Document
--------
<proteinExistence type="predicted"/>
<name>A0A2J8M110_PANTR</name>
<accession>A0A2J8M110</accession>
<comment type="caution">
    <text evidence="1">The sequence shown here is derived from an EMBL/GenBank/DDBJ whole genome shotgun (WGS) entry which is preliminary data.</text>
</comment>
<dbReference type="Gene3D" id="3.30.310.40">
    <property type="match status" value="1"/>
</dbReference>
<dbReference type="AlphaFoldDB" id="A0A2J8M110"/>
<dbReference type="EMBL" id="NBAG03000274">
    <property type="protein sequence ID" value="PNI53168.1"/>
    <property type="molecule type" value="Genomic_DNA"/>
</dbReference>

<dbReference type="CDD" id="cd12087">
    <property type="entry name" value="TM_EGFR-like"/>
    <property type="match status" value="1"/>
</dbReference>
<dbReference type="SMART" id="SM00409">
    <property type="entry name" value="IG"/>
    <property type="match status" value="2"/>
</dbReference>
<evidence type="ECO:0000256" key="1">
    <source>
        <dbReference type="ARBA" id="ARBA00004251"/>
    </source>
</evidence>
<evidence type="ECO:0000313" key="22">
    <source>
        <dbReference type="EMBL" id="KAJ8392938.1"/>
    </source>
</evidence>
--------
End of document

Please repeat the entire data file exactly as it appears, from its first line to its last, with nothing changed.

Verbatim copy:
<proteinExistence type="predicted"/>
<name>A0A2J8M110_PANTR</name>
<accession>A0A2J8M110</accession>
<comment type="caution">
    <text evidence="1">The sequence shown here is derived from an EMBL/GenBank/DDBJ whole genome shotgun (WGS) entry which is preliminary data.</text>
</comment>
<dbReference type="Gene3D" id="3.30.310.40">
    <property type="match status" value="1"/>
</dbReference>
<dbReference type="AlphaFoldDB" id="A0A2J8M110"/>
<dbReference type="EMBL" id="NBAG03000274">
    <property type="protein sequence ID" value="PNI53168.1"/>
    <property type="molecule type" value="Genomic_DNA"/>
</dbReference>

<dbReference type="CDD" id="cd12087">
    <property type="entry name" value="TM_EGFR-like"/>
    <property type="match status" value="1"/>
</dbReference>
<dbReference type="SMART" id="SM00409">
    <property type="entry name" value="IG"/>
    <property type="match status" value="2"/>
</dbReference>
<evidence type="ECO:0000256" key="1">
    <source>
        <dbReference type="ARBA" id="ARBA00004251"/>
    </source>
</evidence>
<evidence type="ECO:0000313" key="22">
    <source>
        <dbReference type="EMBL" id="KAJ8392938.1"/>
    </source>
</evidence>